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Adelson offers conflicting testimony

Las Vegas Sands Chairman and CEO Sheldon Adelson offered conflicting testimony Friday about whether he or a top executive of his company breached fiduciary responsibilities and offered to pay a Hong Kong businessman to find investors and help obtain a casino license in Macau.

During contentious questioning before the lunch break Richard Suen’s attorney, John O’Malley, asked Adelson whether or not Las Vegas Sands President Bill Weidner wanted Suen to find investors for what was then a proposed hotel-casino development in Macau.

Adelson, 74, who in 2001 was suffering severe pain from a rare neurological disorder, told O’Malley that Weidner should not have asked someone with Suen’s lack of financial experience to find investors for the project.

“Mr. Weidner breached his fiduciary duties to his company as far as you understand, is that what you’re telling us?” O’Malley asked.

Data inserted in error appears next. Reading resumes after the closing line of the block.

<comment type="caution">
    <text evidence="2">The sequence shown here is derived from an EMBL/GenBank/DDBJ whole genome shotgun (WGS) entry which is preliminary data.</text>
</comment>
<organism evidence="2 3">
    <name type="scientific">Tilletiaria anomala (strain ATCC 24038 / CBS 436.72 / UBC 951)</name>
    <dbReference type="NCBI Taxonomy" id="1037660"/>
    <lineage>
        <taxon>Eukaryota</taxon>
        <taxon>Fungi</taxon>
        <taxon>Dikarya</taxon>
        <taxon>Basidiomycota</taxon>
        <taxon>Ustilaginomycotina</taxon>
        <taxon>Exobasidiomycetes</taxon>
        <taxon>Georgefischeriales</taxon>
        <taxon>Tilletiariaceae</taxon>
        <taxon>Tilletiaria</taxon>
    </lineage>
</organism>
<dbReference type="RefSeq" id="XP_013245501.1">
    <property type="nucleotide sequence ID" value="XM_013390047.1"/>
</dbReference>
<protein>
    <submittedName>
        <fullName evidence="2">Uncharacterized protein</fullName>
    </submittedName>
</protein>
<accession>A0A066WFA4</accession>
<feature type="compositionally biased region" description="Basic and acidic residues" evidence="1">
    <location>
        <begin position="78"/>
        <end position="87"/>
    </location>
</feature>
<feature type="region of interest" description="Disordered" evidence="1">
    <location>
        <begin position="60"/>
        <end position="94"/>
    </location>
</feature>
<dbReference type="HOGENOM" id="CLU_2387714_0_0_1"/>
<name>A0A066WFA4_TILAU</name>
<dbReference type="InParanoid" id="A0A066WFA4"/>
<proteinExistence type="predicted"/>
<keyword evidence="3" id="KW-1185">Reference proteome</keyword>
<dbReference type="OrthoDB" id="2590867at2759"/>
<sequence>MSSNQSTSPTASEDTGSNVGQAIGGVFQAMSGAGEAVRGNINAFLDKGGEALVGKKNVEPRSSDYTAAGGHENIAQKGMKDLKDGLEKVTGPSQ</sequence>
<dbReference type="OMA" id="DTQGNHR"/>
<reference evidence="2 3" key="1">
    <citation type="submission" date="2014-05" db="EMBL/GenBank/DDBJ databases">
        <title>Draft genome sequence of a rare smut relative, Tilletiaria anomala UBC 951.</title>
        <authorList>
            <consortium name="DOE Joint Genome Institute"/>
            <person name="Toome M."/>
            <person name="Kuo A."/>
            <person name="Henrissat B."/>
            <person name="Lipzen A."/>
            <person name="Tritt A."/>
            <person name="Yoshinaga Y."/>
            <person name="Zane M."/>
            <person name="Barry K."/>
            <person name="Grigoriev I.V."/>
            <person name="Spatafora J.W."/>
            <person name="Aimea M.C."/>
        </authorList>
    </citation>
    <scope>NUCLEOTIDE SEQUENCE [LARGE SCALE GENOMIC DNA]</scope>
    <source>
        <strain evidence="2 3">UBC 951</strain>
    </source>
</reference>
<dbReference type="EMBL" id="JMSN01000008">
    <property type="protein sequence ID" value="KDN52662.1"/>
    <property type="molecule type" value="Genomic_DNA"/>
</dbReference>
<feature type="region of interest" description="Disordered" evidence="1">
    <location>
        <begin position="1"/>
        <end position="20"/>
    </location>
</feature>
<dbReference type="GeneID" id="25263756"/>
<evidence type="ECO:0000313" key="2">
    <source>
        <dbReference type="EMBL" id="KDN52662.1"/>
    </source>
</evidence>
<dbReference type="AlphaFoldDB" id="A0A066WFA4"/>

“Yes,” Adelson replied, “But I still love him and I have a lot of respect for him.”

During cross-examination by Adelson attorney Rusty Hardin a few hours later, Adelson attempted to clarify his comments about Weidner.

“Neither Bill nor I violated our fiduciary responsibilities. Period,” Adelson said.

Outside of court, Adelson explained the contradictory testimony by telling the Review-Journal that he was somewhat confused by O’Malley’s questioning. He said he was talking about two different types of investors; Weidner wanted Suen to find someone who would put up $500 million or $1 billion to build the project, not the traditional mortgage financing that Las Vegas Sands uses on its developments.

“He doesn’t have a case. (O’Malley) is trying to confuse the issue,” Adelson said.

Weidner is expected to testify Monday when the trial resumes at 1 p.m.

Adelson ended a full day on the witness stand Friday in the civil lawsuit brought by Suen by telling jurors he always takes care of his employees for their efforts, but that Suen did not help Las Vegas Sands obtain a lucrative gaming subconcession in Macau and is not entitled to share in any of the revenues being produced by the company’s Chinese casinos.

“Nobody treats their employees better than I do. Nobody has a benefit plan like we do,” Adelson said at the end of almost six hours of testimony. “I think he tried, but he barked up the wrong tree.”